Other things may change us, but we start and end with family. — Anthony Brandt
The Torah portion of Emor discusses the roles and rules regarding the Kohen, the newly formed priestly caste of Israel. It also highlights some of the guidelines relating to the High Priest, the Kohen Gadol.
The Bat Ayin on Leviticus 21:10 delves into the Talmudic statement (Tractate Horayot 9a) that “if the Kohen Gadol doesn’t have anything, he is to be aggrandized.” The Talmud expounds the statement as instructing that if the Kohen Gadol is poor, his Kohen brethren contribute funds to him until he can be considered financially wealthy. However, the Bat Ayin reads another aspect into the Talmud’s explanation.
He elaborates that when the Talmud states that the Kohen Gadol doesn’t have anything, it can also mean that he has no arrogance, and that rather he is fully possessed of the trait of humility. If the Kohen Gadol is indeed a humble servant, then he reaches a higher level of service than his brothers.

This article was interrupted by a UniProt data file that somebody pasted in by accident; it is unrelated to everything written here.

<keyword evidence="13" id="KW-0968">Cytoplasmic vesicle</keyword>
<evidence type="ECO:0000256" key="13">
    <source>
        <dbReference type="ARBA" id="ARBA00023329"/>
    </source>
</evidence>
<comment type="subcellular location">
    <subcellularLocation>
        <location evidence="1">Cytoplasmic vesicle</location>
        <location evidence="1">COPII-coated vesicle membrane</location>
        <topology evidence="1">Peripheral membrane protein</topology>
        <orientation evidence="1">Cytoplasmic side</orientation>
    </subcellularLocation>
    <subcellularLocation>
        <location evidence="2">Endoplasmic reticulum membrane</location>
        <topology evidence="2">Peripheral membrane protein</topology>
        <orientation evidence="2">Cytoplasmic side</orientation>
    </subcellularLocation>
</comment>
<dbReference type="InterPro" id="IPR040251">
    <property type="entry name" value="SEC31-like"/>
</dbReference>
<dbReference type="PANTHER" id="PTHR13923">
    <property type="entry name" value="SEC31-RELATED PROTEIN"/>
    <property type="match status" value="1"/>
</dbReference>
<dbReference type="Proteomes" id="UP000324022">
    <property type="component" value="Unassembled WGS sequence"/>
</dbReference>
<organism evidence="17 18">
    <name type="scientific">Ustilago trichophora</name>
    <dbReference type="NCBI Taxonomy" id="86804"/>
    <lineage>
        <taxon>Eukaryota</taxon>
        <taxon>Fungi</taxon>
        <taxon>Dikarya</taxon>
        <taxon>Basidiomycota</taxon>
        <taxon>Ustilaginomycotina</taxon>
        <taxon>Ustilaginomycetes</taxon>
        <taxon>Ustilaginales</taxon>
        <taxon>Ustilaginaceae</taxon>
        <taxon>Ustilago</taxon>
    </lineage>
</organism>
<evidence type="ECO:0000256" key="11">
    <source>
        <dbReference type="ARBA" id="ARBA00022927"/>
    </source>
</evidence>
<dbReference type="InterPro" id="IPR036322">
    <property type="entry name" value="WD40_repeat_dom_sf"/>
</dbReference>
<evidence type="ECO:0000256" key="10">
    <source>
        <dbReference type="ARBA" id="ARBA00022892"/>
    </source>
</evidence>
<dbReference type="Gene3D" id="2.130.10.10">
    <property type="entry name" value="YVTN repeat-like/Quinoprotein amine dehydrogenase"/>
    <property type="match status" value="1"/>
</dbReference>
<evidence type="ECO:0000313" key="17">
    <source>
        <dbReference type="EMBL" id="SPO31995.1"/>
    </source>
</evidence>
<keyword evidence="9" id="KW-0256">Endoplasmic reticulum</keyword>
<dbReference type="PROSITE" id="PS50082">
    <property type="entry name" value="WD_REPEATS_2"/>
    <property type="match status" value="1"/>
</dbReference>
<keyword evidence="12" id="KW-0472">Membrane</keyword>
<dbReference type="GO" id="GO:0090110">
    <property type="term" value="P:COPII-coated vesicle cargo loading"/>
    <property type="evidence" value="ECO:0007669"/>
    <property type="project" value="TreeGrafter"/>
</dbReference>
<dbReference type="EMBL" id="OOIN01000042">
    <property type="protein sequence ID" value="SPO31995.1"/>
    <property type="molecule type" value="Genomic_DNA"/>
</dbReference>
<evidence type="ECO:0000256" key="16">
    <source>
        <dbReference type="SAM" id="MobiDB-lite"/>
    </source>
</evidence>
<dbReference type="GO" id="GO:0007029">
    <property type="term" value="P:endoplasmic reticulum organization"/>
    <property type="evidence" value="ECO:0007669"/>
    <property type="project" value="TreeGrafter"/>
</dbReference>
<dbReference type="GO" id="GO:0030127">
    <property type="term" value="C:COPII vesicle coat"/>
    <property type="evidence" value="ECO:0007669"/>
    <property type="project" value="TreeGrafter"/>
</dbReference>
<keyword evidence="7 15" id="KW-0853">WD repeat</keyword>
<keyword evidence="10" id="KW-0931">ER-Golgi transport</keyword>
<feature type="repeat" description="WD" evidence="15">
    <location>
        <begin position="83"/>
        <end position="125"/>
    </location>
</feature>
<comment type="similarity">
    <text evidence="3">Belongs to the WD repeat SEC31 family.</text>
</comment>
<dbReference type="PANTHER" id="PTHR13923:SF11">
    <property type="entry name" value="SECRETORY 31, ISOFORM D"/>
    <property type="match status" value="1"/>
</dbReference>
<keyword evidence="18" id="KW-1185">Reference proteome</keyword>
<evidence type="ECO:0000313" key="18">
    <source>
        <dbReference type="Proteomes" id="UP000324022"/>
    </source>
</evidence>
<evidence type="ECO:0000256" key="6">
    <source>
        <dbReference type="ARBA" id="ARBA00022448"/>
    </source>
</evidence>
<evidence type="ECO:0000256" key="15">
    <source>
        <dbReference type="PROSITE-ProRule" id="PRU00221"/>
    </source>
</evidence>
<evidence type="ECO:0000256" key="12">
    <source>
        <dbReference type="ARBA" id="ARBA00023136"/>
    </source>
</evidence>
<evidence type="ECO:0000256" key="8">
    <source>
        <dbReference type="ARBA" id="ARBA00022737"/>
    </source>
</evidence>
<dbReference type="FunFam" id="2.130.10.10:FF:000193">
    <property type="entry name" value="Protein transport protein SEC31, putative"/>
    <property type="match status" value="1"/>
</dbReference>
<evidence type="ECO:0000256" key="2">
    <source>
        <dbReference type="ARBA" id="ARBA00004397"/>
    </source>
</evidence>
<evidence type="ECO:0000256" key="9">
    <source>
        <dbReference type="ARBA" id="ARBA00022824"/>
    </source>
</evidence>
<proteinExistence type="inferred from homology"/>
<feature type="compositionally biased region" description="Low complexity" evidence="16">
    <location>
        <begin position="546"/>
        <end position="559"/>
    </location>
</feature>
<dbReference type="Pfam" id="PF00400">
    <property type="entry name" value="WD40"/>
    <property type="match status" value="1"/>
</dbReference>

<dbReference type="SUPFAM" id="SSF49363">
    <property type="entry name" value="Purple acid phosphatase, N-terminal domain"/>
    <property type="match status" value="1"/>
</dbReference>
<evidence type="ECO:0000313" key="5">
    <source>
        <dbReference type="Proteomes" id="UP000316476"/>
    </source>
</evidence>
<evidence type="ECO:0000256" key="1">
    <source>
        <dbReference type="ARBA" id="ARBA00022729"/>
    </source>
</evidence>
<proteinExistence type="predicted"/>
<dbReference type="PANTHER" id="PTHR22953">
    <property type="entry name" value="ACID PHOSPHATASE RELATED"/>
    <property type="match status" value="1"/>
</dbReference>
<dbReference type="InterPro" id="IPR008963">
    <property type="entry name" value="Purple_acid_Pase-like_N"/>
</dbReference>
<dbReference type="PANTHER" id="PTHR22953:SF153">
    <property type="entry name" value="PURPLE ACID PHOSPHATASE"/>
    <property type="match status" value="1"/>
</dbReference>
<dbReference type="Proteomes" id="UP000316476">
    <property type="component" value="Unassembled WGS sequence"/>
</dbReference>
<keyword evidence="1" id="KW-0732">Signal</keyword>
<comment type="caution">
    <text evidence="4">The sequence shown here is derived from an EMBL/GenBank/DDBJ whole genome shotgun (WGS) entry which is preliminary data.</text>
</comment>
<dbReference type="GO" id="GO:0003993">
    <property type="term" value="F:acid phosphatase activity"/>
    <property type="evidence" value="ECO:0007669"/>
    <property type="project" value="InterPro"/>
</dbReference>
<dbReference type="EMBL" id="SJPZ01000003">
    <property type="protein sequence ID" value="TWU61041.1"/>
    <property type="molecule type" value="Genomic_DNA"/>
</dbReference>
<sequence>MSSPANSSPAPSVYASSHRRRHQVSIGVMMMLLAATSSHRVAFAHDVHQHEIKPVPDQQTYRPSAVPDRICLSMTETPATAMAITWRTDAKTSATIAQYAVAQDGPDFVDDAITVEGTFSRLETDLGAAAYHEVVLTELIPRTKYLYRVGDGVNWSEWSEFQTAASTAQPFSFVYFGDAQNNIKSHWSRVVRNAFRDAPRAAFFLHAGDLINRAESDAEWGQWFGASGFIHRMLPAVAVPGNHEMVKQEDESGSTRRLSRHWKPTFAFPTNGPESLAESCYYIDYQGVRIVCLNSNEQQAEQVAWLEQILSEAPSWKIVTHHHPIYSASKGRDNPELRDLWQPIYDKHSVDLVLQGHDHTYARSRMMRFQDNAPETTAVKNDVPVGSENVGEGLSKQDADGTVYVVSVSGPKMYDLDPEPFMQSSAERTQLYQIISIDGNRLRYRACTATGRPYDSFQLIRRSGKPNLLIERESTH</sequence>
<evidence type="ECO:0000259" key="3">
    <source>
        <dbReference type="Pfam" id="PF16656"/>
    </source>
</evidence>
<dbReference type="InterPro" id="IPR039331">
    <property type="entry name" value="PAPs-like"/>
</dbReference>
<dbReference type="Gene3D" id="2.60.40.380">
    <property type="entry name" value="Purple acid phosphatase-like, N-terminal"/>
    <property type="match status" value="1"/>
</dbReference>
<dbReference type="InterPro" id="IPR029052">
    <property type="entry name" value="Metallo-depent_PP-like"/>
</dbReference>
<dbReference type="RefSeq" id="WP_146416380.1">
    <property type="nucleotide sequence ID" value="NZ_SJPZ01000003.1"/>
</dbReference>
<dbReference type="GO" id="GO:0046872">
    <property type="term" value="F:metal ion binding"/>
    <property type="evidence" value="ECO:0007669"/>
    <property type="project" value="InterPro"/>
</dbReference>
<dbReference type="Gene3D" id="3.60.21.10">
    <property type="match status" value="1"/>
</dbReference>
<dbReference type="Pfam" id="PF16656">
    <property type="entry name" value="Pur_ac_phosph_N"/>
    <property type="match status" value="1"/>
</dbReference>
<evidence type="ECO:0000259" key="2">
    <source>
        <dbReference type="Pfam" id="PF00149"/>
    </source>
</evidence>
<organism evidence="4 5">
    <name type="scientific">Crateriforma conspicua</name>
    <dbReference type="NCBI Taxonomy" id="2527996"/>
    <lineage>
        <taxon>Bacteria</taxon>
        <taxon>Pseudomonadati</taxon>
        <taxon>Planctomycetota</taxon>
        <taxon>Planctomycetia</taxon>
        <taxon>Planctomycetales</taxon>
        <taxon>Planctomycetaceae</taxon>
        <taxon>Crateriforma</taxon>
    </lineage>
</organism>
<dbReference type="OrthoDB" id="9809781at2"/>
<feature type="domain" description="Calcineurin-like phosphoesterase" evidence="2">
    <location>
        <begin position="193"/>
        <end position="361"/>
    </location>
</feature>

The Bat Ayin further develops that there are three general levels in one’s possible connection to God: “daughter,” “sister,” and “mother.”
The simplest level is that of “daughter” and it is founded on the trait of awe and fear of God. The middle level is one of “sister” that is predicated on love of God and is the level of Israel and the Kohens. The highest level is the level of “mother,” and it is one of divine bounty and transcendence and is represented by the Kohen Gadol, who due to his great humility serves as a conduit for abundance and holiness from above that reaches all of Israel.
May we appreciate the different levels of relationship with God, whether it’s daughter, sister, or mother, and may we build from awe of God, to love of God and finally to divine abundance and transcendence.
To the Mizrahi organization for their extremely successful inaugural World Orthodox Israel Congress.